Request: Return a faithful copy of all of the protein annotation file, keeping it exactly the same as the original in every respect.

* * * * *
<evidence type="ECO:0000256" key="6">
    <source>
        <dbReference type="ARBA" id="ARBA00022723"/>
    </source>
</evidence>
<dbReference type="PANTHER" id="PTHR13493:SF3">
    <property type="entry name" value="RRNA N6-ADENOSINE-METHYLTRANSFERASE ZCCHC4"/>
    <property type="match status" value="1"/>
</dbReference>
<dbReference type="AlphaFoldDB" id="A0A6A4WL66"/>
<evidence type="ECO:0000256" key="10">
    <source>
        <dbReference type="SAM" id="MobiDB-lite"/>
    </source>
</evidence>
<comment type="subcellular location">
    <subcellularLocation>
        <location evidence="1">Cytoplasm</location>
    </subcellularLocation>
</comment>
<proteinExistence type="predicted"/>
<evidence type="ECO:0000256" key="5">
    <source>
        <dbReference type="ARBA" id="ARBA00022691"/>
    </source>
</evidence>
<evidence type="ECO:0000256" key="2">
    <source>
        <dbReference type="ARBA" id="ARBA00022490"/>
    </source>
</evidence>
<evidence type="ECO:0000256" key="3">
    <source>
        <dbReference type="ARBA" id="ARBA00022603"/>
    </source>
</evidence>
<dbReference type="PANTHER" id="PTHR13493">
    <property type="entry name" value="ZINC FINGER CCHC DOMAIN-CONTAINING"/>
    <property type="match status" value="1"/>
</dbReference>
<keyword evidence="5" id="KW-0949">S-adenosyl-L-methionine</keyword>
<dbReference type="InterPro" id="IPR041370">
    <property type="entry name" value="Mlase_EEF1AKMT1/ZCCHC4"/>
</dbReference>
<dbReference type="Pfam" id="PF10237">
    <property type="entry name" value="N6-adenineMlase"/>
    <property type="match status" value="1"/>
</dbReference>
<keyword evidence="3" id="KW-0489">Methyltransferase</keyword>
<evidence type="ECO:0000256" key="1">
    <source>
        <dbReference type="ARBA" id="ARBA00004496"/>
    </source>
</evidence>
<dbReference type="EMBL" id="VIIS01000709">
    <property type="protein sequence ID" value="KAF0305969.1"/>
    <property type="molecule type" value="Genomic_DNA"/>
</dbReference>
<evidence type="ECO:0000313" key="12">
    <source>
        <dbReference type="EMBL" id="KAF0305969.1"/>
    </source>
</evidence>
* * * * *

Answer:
<evidence type="ECO:0000256" key="6">
    <source>
        <dbReference type="ARBA" id="ARBA00022723"/>
    </source>
</evidence>
<dbReference type="PANTHER" id="PTHR13493:SF3">
    <property type="entry name" value="RRNA N6-ADENOSINE-METHYLTRANSFERASE ZCCHC4"/>
    <property type="match status" value="1"/>
</dbReference>
<dbReference type="AlphaFoldDB" id="A0A6A4WL66"/>
<evidence type="ECO:0000256" key="10">
    <source>
        <dbReference type="SAM" id="MobiDB-lite"/>
    </source>
</evidence>
<comment type="subcellular location">
    <subcellularLocation>
        <location evidence="1">Cytoplasm</location>
    </subcellularLocation>
</comment>
<proteinExistence type="predicted"/>
<evidence type="ECO:0000256" key="5">
    <source>
        <dbReference type="ARBA" id="ARBA00022691"/>
    </source>
</evidence>
<evidence type="ECO:0000256" key="2">
    <source>
        <dbReference type="ARBA" id="ARBA00022490"/>
    </source>
</evidence>
<evidence type="ECO:0000256" key="3">
    <source>
        <dbReference type="ARBA" id="ARBA00022603"/>
    </source>
</evidence>
<dbReference type="PANTHER" id="PTHR13493">
    <property type="entry name" value="ZINC FINGER CCHC DOMAIN-CONTAINING"/>
    <property type="match status" value="1"/>
</dbReference>
<keyword evidence="5" id="KW-0949">S-adenosyl-L-methionine</keyword>
<dbReference type="InterPro" id="IPR041370">
    <property type="entry name" value="Mlase_EEF1AKMT1/ZCCHC4"/>
</dbReference>
<dbReference type="Pfam" id="PF10237">
    <property type="entry name" value="N6-adenineMlase"/>
    <property type="match status" value="1"/>
</dbReference>
<keyword evidence="3" id="KW-0489">Methyltransferase</keyword>
<evidence type="ECO:0000256" key="1">
    <source>
        <dbReference type="ARBA" id="ARBA00004496"/>
    </source>
</evidence>
<dbReference type="EMBL" id="VIIS01000709">
    <property type="protein sequence ID" value="KAF0305969.1"/>
    <property type="molecule type" value="Genomic_DNA"/>
</dbReference>
<evidence type="ECO:0000313" key="12">
    <source>
        <dbReference type="EMBL" id="KAF0305969.1"/>
    </source>
</evidence>